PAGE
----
Why are Vitamix blenders so expensive?

If you're in the market for a new blender, chances are you've gone online to try and find recommendations and product reviews on the best blender there is. You'd know that the market is full of blenders that cover just about every function and price range there is. And you'd also know that when it comes to blenders, they can get pretty expensive.

Consumer Reports recommends you look out for certain keywords as you compare blenders: conventional or premium (also sometimes called high performance). Conventional blenders are normally on the cheaper end of the spectrum and as such, they can only handle simple, lightweight tasks (think milkshakes, baby food, and smoothies). Then there are premium or high-performance models which can do all that, but so much more. 

While Consumer Reports says a conventional blender usually will cost you no more than $150, a premium model, with all the bells and whistles, could set you back by as much as $1000. (There are two other blender types in the market today: personal — which are not intended for any heavy-duty blending at all — think blending on the run, and immersion, which many of us use to puree soups and mash.)

And despite its hefty price tag (prices range from $450 to $600), individual reviews and Consumer Reports online have rated the versatile Vitamix blender a solid "buy."

Vitamix is (nearly) all-American

The makers of America's best-rated blender first set up shop in 1921 and was then known as The Natural Food Institute, but the company renamed itself Vitamix (after their now-famous blender) in 1955 — and the name has stuck ever since (via Vitamix). 

Unlike many appliance manufacturers in the market today, Vitamix continues to make and test its products at their facility in Olmstead Falls, Ohio, and Blend Guide says more than 70 percent of their parts are made in the USA — but the site does not say where the remaining 30 percent of the parts are manufactured.

Vitamix has a few 'firsts' under its belt

In A Letter from our President, current Vitamix President Jodi Berg says America got to meet the original Vitamix blender in 1949, when her great-grandfather and company founder William G. "Papa" Barnard went on television to star in the country's first-ever infomercial, as he demonstrated the Vitamix machine as an important tool to promote family health. Vitamix's creativity didn't end there; in 1969, the company unveiled its Vitamix 3600 model, which could make hot soup, ice cream, grind grains, and knead bread dough.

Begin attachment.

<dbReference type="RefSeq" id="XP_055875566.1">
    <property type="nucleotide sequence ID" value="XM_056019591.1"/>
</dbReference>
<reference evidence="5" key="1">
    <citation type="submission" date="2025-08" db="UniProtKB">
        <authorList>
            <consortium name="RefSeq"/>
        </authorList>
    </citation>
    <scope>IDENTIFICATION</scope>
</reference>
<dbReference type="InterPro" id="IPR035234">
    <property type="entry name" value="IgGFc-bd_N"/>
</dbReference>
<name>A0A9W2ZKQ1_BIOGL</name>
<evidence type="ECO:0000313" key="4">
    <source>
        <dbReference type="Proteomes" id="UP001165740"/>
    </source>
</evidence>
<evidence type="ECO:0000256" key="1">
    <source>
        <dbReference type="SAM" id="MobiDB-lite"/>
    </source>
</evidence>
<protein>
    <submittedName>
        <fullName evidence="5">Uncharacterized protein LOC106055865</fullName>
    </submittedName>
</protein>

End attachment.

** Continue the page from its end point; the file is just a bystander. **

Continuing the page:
Supporting the business by creating recipes for the Vitamix was Papa Barnard's daughter-in-law and Berg's grandmother. Berg credits her father and uncle, both engineers, for improving existing Vitamix models, which allowed families to hand machines down from generation to generation. She also credits her father for being a key player in turning the brand into the first high-performance blender to be used in the food service industry.

The Vitamix can cut through and puree anything

Because it's got a 2 HP (yes, that's horsepower) engine, Epicurious says the Vitamix can blend anything. It can pulverize solids to make everything from dips to nut butters, fruit smoothies to raw juices made with fruits and vegetables, cream soups to thick dips, and from sticky dough to cake batter. 

Epicurious says the Vitamix is so powerful it can even blend a soup to the point where the liquid gets hot. Vitamix also gives its users total control by allowing them to manually set the speed of the blender's blades, although some models now come with a set of preset speeds. Of the different Vitamix models available in the market today, Epicurious stands by the original C-series or the classic Vitamix 5200.

Vitamix stands by its mixers

Vitamix isn't just a hit with professional chefs. Based on feedback from about 30,000 respondents, Consumer Reports says Vitamix blenders are the least likely to see any problems by the fourth year of ownership. While problem rates for other models like Blendtec and Brevile were higher (at 15 and 16 percent respectively), Vitamix blenders returned an estimated 6 percent problem rate. In terms of reliability, Consumer Reports also says that in terms of satisfaction with reliability, Vitamix blenders came in highest, with 96 percent satisfaction. If that wasn't enough, Epicurious raves about the 7-year warranty on a Vitamix classic.

In reviewing the Vitamix, Epicurious said stacking the Vitamix against other blenders in the market was like comparing a Harley Davidson to a Vespa, because they weren't in the same league. But the money would only be worth spending if you were up to being Born to be Wild in the kitchen — otherwise, a regular blender will likely meet your needs just as well as a Vitamix would.